A similar situation holds in the sphere of radio-electronic warfare. It turns out that Russian electronic counter-measures (ECM) systems are unable to jam and suppress enemy SAMs and reconnaissance systems, radars and UHV communications and troop-control networks.
This is rather disturbing, especially as the Georgian Army lacked modern systems. As a result the 58th Army sustained unnecessary casualties, and also lost more combat equipment than it should have.
The Russian tank force has been suffering from major problems for a long time. The North Caucasian Military District, for instance, still operates T-72 main battle tanks without night sights. But not even the more sophisticated T-80-U and T-90 have such sights, either.
Moreover, their explosive-reactive armor was not filled with explosives and could not therefore deflect high-explosive anti-tank (HEAT) weapons.
It is common knowledge that tanks are extremely vulnerable in mountainous and urban areas and during re-deployment because their crews lack all-round visibility, making it difficult to spot enemy soldiers with rocket launchers or shaped-charge hiding in caves and ravines and behind rocks and bushes.
The Dzerzhinsky Ural Railroad Car Works (Uralvagonzavod), which has developed all post-Soviet and Russian main battle tanks except the T-80, unveiled its Tank Support Combat Vehicle (TSCV) over 20 years ago.
The TSCV featured nine weapons systems, including guided anti-tank missiles, large-caliber machine-guns, SAMs and 30-mm and 40-mm automatic rocket launchers, and was intended to be used against Mujahedin forces in Afghanistan.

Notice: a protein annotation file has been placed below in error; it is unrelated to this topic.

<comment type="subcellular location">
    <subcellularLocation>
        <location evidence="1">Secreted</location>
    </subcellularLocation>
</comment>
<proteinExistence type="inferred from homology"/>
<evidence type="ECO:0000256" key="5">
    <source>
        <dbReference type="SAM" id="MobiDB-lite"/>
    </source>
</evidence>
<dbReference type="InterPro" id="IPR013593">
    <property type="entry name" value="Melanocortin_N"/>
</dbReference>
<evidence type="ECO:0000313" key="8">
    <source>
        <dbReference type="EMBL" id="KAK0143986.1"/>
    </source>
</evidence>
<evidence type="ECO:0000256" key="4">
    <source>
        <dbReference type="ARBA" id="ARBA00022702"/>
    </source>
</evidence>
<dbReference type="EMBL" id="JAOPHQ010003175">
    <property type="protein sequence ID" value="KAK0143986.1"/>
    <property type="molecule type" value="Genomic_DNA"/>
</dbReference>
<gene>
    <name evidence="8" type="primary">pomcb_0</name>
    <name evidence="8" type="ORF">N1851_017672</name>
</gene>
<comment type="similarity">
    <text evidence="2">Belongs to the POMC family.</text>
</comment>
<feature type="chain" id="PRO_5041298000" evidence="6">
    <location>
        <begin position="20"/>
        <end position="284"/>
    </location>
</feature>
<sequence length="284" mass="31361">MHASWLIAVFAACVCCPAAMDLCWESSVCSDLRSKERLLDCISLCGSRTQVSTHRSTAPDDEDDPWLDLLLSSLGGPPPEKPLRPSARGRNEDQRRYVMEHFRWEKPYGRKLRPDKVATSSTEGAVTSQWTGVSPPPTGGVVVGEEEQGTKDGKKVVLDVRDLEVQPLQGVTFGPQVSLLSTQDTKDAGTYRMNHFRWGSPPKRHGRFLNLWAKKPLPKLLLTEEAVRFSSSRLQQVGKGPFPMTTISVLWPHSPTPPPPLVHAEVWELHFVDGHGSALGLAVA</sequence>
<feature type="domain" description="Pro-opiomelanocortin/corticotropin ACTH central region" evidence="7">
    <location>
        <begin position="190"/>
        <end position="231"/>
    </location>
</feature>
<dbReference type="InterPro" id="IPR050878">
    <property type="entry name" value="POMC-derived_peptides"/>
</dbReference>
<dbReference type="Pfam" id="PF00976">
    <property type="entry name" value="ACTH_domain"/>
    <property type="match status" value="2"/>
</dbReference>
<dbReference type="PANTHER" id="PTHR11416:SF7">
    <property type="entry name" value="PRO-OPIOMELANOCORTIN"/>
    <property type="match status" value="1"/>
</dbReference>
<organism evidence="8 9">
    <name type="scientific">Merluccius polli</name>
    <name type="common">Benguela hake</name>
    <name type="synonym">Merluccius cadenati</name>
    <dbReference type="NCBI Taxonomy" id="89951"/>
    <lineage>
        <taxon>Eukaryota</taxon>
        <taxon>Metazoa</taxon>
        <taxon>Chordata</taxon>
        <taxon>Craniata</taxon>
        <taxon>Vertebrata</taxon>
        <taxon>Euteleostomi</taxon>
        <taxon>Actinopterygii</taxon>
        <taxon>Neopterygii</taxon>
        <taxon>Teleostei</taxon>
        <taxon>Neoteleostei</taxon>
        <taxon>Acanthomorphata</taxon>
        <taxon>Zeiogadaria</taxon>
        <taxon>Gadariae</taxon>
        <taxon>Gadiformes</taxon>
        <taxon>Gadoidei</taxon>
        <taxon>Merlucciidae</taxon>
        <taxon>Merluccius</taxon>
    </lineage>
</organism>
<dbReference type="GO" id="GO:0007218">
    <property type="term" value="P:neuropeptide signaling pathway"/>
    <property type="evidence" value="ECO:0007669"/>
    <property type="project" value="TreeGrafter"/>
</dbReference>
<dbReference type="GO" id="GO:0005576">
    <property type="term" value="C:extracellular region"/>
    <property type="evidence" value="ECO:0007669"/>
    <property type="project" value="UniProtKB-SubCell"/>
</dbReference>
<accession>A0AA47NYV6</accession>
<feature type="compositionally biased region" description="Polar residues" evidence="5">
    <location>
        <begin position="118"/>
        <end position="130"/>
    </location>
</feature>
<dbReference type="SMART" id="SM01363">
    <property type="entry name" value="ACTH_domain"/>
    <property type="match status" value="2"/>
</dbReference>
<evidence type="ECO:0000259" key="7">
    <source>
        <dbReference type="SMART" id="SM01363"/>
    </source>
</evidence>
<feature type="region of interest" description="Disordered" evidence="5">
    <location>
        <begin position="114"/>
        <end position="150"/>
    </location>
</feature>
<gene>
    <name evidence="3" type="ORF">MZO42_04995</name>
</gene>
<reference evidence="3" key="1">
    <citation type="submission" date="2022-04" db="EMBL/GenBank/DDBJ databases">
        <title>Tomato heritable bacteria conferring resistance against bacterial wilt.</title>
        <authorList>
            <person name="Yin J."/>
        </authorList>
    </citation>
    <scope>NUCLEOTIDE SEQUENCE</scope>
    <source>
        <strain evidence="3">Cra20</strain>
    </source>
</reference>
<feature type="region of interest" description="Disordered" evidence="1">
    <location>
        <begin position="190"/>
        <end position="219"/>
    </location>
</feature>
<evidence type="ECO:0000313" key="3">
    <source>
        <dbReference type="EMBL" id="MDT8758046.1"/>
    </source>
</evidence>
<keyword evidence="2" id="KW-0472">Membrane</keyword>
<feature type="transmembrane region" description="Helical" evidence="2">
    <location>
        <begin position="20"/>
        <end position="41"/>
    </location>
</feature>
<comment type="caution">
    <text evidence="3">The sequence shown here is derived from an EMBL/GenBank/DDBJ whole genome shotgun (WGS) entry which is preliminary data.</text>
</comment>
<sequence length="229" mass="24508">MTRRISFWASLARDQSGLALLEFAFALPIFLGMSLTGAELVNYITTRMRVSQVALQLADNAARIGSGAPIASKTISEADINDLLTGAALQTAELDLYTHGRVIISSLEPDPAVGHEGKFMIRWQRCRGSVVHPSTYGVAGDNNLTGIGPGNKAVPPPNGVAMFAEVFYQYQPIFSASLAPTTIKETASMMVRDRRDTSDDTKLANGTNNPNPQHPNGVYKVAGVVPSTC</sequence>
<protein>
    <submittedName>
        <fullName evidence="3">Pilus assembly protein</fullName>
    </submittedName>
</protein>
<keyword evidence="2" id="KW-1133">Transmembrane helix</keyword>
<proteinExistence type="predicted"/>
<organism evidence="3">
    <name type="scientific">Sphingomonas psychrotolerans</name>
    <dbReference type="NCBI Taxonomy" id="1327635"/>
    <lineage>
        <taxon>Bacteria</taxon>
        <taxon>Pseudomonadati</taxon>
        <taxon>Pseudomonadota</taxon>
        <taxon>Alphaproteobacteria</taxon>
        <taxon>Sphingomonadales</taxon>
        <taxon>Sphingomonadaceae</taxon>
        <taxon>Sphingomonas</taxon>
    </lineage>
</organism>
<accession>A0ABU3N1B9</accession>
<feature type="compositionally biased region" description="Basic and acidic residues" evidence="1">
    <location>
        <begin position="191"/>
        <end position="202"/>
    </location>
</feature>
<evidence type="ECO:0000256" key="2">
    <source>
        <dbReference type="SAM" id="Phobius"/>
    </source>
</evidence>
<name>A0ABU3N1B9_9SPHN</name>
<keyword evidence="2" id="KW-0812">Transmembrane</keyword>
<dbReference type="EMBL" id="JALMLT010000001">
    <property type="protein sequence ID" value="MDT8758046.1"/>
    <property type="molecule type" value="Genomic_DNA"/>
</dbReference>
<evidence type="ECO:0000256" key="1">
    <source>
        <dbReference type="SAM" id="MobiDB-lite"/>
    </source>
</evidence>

Most importantly, the TSCV had effective target-acquisition systems for detecting and killing enemy soldiers long before they could fire the first shot.
Although the TSCV has passed all state tests with flying colors and has also been displayed at numerous exhibitions, it has not served with the Russian Army to date.
Unlike most advanced foreign armies, including the Israeli Army, Russian tanks are not supported by attack helicopters. There is no regular radio communication between Russian tank, motorized-rifle, helicopter, attack-plane and tactical-bomber units either.
Although experts have been discussing the creation of an integrated combat-control system for many years, such a system remains on the drawing board.
The Russian Army and its commanders have not yet realized that all units and weapons accomplishing a joint objective must become part of an integrated combat-control system.
Russian officers and soldiers have to compensate for the current lag in combat-support systems with their selfless heroism and bravery. But this costs the country and its armed forces dearly.
It is high time we learned modern fighting skills. The system for awarding state defense contracts must also be modified accordingly.
Unfortunately, the Russian Army is unlikely to receive new weapons and combat-support systems after the South Ossetian conflict. Although Russia has once again paid a high price for victory, its generals and politicians often prefer empty talk to candid and sober-minded assessments.
The opinions expressed in this article are the author's and do not necessarily represent those of RIA Novosti.